Through version 4.1, MySQL is forgiving of illegal or improper
data values and coerces them to legal values for data entry.
When you insert an “incorrect” value into a
column, such as a
NULL into a
NULL column or a too-large numeric value into a
numeric column, MySQL sets the column to the “best
possible value” instead of producing an error. The
following rules describe in more detail how this works:
If you try to store an out of range value into a numeric column, MySQL Server instead stores zero, the smallest possible value, or the largest possible value, whichever is closest to the invalid value.
For strings, MySQL stores either the empty string or as much of the string as can be stored in the column.
If you try to store a string that doesn't start with a number into a numeric column, MySQL Server stores 0.
MySQL enables you to store certain incorrect date values
DATETIME columns (such as
'2000-02-00'). The idea is that it is
not the job of the SQL server to validate dates. If MySQL
can store a date value and retrieve exactly the same
value, MySQL stores it as given. If the date is totally
wrong (outside the server's ability to store it), the
special “zero” date value
'0000-00-00' is stored in the column
If you try to store
NULL into a column
that doesn't take
NULL values, an error
occurs for single-row
INSERT statements. For
statements or for
... SELECT statements, MySQL Server stores the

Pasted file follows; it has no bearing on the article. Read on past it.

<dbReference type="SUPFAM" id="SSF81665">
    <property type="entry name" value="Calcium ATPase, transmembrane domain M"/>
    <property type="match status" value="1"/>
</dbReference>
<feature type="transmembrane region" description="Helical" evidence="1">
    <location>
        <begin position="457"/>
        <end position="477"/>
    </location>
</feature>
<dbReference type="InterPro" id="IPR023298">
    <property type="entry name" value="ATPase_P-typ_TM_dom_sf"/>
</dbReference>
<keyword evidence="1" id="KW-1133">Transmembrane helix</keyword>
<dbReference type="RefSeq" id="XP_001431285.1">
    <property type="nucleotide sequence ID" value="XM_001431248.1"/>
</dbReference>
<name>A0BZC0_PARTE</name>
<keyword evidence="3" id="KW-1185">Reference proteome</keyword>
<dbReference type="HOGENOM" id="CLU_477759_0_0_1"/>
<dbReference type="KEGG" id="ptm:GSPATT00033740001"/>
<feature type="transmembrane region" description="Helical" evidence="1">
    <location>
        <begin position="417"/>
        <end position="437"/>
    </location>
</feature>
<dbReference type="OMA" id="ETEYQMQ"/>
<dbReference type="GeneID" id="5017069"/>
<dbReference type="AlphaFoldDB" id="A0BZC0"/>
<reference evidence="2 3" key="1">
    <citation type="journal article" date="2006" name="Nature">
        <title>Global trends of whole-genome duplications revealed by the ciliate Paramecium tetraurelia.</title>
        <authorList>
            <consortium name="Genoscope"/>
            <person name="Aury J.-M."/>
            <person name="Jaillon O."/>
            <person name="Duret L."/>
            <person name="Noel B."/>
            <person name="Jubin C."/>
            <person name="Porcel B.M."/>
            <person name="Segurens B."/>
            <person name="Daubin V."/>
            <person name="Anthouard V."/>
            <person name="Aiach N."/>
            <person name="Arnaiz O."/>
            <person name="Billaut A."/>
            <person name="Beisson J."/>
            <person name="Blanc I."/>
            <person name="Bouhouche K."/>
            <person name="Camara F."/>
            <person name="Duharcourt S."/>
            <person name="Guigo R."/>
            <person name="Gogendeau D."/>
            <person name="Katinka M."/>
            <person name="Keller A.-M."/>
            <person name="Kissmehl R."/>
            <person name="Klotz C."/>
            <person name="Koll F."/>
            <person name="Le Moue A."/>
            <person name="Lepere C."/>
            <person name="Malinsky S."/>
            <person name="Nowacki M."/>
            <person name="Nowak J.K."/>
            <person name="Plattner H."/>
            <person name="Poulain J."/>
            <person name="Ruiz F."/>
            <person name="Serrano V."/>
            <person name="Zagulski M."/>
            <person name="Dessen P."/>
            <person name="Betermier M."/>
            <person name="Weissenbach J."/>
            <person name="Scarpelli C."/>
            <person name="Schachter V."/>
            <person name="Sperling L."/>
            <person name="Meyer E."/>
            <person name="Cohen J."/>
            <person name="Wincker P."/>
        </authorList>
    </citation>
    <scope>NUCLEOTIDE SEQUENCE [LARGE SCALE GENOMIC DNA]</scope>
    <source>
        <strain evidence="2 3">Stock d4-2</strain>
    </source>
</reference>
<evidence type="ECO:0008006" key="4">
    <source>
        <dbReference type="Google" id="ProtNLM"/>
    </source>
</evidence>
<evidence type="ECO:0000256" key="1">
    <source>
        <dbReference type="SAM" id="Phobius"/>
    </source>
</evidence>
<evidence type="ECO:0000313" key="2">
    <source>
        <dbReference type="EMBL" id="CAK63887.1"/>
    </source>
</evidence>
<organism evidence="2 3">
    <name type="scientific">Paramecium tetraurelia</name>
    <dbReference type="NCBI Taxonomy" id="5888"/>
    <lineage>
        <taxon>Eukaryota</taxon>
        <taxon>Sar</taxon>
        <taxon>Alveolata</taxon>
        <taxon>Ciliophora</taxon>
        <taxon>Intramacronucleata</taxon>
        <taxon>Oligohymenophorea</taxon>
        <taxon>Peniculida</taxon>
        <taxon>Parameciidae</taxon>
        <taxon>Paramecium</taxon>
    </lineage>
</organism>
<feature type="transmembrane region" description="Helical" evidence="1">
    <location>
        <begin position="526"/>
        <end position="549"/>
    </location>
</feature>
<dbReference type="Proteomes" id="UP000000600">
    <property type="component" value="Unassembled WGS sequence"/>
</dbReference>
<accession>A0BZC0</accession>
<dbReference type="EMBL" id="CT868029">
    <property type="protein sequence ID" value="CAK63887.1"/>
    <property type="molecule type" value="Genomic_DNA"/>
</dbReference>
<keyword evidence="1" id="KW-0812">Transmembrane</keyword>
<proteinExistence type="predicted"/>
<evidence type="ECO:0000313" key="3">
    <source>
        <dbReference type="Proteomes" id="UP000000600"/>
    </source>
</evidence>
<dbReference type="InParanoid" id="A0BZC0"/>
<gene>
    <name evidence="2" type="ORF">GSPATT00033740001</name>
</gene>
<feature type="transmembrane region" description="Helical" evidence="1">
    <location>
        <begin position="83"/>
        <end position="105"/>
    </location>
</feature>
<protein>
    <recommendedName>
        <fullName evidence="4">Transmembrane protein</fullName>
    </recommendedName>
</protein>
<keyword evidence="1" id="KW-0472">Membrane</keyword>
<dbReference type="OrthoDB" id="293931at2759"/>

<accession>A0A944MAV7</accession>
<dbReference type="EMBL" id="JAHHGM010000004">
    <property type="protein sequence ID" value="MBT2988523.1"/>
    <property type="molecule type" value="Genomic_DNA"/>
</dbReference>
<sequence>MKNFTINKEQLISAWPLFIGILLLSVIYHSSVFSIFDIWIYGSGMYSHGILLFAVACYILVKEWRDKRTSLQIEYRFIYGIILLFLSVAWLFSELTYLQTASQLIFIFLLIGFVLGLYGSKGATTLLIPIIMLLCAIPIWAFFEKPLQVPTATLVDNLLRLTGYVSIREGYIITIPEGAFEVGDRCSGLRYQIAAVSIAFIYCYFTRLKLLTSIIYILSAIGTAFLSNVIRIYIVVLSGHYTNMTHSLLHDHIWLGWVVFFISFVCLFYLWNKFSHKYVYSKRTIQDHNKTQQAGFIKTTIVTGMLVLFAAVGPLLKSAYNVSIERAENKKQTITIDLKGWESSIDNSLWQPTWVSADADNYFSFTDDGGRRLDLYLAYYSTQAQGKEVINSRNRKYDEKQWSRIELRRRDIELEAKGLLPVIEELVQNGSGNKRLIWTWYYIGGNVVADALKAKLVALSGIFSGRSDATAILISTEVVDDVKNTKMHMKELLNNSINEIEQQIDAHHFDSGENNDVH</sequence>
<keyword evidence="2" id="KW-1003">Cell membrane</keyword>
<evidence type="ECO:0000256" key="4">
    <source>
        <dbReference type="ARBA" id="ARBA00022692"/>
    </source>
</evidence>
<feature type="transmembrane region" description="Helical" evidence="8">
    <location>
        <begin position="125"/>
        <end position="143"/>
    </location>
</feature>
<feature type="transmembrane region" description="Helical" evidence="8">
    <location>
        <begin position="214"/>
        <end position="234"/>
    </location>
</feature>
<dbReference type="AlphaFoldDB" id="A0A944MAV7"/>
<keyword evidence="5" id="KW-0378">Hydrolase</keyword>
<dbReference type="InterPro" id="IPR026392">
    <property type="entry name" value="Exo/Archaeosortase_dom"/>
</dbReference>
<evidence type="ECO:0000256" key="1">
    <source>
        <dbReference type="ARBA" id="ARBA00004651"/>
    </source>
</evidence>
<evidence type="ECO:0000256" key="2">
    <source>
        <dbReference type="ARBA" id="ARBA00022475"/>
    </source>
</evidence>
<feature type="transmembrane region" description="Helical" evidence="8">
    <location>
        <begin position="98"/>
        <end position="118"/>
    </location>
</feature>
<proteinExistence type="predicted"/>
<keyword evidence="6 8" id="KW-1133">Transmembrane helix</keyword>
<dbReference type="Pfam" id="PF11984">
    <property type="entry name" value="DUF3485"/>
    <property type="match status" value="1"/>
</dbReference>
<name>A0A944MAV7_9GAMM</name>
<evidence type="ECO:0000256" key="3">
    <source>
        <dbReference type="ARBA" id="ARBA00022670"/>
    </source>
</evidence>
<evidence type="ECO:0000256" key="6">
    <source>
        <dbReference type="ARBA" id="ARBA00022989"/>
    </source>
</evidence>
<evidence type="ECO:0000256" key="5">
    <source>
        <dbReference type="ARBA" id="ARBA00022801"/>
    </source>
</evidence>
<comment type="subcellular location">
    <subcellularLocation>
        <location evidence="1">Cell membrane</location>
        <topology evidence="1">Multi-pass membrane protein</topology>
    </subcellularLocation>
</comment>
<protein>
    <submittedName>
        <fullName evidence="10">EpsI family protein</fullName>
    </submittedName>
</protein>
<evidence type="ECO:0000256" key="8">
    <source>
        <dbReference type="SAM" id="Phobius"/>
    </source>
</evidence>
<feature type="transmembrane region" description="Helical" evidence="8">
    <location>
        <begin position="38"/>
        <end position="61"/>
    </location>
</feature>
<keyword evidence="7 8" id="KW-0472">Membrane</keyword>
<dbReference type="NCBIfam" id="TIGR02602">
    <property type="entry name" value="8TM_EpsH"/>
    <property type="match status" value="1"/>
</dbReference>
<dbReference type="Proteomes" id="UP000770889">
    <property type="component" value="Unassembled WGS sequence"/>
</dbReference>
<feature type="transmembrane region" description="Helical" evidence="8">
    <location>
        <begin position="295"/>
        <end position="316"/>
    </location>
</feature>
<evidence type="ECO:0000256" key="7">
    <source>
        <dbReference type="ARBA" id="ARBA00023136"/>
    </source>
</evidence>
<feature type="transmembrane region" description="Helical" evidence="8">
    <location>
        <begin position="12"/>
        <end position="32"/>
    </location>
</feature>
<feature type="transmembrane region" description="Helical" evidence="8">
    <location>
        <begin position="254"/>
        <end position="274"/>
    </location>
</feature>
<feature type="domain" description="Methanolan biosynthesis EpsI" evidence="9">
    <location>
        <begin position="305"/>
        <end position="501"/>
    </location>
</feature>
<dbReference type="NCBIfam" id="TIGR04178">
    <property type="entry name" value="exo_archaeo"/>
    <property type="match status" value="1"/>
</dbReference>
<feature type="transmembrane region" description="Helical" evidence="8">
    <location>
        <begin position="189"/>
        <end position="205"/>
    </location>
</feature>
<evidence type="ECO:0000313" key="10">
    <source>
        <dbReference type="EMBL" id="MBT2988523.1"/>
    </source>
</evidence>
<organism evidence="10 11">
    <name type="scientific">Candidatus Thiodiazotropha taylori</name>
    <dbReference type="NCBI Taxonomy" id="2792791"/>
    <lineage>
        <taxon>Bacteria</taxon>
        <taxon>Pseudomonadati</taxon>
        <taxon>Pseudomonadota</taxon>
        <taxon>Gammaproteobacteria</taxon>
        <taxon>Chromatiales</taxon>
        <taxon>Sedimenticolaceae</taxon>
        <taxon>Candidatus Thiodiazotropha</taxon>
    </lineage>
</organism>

implicit default value for the column data type. In
general, this is
0 for numeric types,
the empty string (
'') for string types,
and the “zero” value for date and time types.
Implicit default values are discussed in
Section 10.1.4, “Data Type Default Values”.
specifies no value for a column, MySQL inserts its default
value if the column definition includes an explicit
DEFAULT clause. If the definition has
DEFAULT clause, MySQL inserts
the implicit default value for the column data type.
The reason for using the preceding rules is that we can't check these conditions until the statement has begun executing. We can't just roll back if we encounter a problem after updating a few rows, because the storage engine may not support rollback. The option of terminating the statement is not that good; in this case, the update would be “half done,” which is probably the worst possible scenario. In this case, it is better to “do the best you can” and then continue as if nothing happened.